By Miles Burton
On a dark November evening, Sir Wilfred Saxonby is travelling alone in the 5 o clock train from Cannon Street, in a locked compartment. The train slows and stops inside a tunnel; and by the time it emerges again minutes later, Sir Wilfred has been shot dead, his heart pierced by a single bullet. Suicide seems to be the answer, even though no reason can be found. Inspector Arnold of Scotland Yard thinks again when he learns that a mysterious red light in the tunnel caused the train to slow down. Finding himself stumped by the puzzle, Arnold consults his friend Desmond Merrion, a wealthy amateur expert in criminology. To Merrion it seems that the dead man fell victim to a complex conspiracy but the investigators are puzzled about the conspirators motives, as well as their identities. Can there be a connection with Sir Wilfred s seemingly untroubled family life, his highly successful business, or his high-handed and unforgiving personality? And what is the significance of the wallet found on the corpse, and the bank notes that it contained?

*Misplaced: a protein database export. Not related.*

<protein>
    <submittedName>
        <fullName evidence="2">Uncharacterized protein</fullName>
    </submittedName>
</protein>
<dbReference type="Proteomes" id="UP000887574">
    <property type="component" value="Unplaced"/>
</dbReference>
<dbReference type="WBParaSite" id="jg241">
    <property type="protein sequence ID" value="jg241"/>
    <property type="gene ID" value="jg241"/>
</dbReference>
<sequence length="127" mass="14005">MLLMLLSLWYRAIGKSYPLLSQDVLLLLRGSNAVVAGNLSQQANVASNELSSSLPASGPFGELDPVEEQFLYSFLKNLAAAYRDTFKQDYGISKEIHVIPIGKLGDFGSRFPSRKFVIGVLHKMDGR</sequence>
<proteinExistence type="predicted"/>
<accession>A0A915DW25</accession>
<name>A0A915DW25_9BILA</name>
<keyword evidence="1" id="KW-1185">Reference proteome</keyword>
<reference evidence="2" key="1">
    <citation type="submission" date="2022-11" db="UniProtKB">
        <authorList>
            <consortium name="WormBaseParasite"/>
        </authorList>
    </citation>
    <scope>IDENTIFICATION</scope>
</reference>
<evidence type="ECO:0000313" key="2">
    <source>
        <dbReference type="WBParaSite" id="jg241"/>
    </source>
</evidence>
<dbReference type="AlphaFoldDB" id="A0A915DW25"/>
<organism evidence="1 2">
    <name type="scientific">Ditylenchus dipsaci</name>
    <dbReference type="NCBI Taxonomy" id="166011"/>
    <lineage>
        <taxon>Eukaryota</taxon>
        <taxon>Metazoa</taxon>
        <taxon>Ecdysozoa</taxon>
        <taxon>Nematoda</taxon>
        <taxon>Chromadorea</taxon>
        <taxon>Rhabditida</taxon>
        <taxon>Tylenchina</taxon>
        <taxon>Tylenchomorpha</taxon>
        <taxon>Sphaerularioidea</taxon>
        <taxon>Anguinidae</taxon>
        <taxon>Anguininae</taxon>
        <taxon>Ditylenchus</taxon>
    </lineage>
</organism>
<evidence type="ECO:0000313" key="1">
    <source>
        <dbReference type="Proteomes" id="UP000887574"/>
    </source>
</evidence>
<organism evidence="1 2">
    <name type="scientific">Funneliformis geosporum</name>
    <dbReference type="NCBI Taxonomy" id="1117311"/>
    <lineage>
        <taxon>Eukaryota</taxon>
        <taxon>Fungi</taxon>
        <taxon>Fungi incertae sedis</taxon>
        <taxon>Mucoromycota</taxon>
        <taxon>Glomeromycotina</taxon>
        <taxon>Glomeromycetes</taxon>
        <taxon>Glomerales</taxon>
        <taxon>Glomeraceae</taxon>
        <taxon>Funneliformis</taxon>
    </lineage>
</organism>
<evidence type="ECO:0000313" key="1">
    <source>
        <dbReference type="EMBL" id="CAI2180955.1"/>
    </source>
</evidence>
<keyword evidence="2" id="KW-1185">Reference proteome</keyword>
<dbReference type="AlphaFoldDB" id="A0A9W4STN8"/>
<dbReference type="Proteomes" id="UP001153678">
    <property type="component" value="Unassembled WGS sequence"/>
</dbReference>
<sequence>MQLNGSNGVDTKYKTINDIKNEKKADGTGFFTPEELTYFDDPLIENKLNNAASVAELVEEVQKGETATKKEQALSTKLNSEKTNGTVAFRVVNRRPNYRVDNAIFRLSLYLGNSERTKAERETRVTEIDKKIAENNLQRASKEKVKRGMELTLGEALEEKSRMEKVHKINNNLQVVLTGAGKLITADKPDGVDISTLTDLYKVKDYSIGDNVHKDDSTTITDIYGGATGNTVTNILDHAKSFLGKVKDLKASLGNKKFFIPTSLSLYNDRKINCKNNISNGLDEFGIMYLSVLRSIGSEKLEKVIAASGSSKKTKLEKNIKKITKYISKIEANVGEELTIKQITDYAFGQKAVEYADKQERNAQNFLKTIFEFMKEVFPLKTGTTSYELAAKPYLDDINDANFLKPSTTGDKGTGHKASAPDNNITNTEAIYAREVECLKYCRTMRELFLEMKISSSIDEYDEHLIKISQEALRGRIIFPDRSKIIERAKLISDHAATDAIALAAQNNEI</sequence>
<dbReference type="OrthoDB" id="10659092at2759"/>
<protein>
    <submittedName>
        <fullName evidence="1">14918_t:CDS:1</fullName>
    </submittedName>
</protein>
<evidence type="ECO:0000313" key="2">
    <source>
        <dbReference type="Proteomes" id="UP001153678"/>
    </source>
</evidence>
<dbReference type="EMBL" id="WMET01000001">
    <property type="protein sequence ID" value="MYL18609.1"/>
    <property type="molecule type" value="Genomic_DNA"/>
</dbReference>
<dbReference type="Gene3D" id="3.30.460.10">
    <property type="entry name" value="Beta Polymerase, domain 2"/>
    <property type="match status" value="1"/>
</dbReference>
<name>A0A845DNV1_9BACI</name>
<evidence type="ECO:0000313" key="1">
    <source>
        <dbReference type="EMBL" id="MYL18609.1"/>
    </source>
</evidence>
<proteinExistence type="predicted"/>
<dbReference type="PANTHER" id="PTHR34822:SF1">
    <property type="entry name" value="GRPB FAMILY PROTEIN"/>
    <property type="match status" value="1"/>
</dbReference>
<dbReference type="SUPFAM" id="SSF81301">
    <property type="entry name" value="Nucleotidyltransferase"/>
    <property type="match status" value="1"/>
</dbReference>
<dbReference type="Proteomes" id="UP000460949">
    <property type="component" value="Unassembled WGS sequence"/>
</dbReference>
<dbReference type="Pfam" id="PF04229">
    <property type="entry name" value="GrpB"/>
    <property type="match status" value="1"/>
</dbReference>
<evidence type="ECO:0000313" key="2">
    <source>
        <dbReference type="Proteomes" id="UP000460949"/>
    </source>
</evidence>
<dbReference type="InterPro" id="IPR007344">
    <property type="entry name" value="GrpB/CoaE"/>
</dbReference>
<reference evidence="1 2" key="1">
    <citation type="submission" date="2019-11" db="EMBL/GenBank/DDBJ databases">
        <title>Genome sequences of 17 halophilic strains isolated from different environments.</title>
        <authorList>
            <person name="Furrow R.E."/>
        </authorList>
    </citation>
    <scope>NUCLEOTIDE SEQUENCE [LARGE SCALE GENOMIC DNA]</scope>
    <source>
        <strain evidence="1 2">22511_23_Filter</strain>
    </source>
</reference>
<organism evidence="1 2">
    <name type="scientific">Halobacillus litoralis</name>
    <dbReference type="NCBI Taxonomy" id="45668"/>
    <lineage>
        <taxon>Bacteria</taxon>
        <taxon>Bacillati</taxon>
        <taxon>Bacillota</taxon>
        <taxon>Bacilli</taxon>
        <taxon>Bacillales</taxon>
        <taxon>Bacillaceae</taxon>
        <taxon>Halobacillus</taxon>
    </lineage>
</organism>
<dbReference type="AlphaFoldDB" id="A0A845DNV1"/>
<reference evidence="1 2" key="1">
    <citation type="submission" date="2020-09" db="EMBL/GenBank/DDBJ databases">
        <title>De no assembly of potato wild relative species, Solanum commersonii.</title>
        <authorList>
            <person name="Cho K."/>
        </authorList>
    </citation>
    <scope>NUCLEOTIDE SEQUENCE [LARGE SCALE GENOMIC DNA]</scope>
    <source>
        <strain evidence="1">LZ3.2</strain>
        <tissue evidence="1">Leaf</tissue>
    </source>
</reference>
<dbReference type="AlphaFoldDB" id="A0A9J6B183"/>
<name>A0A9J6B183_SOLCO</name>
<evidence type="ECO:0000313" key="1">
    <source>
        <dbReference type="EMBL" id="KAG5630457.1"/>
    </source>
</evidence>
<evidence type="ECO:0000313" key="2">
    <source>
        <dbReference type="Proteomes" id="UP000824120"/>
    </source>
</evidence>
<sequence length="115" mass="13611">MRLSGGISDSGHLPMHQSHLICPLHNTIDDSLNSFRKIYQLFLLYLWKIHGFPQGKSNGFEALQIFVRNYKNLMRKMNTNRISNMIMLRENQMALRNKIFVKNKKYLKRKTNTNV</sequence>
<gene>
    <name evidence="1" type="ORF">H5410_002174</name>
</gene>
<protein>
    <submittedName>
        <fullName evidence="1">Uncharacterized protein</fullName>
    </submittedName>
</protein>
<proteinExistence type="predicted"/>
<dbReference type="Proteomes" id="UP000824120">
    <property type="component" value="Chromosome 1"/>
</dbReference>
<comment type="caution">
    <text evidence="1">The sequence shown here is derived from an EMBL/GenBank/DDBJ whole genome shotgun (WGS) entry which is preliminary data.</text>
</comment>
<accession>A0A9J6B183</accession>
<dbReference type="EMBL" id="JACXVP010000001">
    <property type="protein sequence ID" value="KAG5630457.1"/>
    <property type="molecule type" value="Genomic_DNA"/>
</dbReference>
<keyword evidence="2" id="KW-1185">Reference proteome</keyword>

Death in the Tunnel is an old style mystery. The main focus is on the “how” and not on the “why” the crime was committed. In a way it was like a Clue game, the reader can follow the trail of clues and try to find the murderer. I enjoyed it.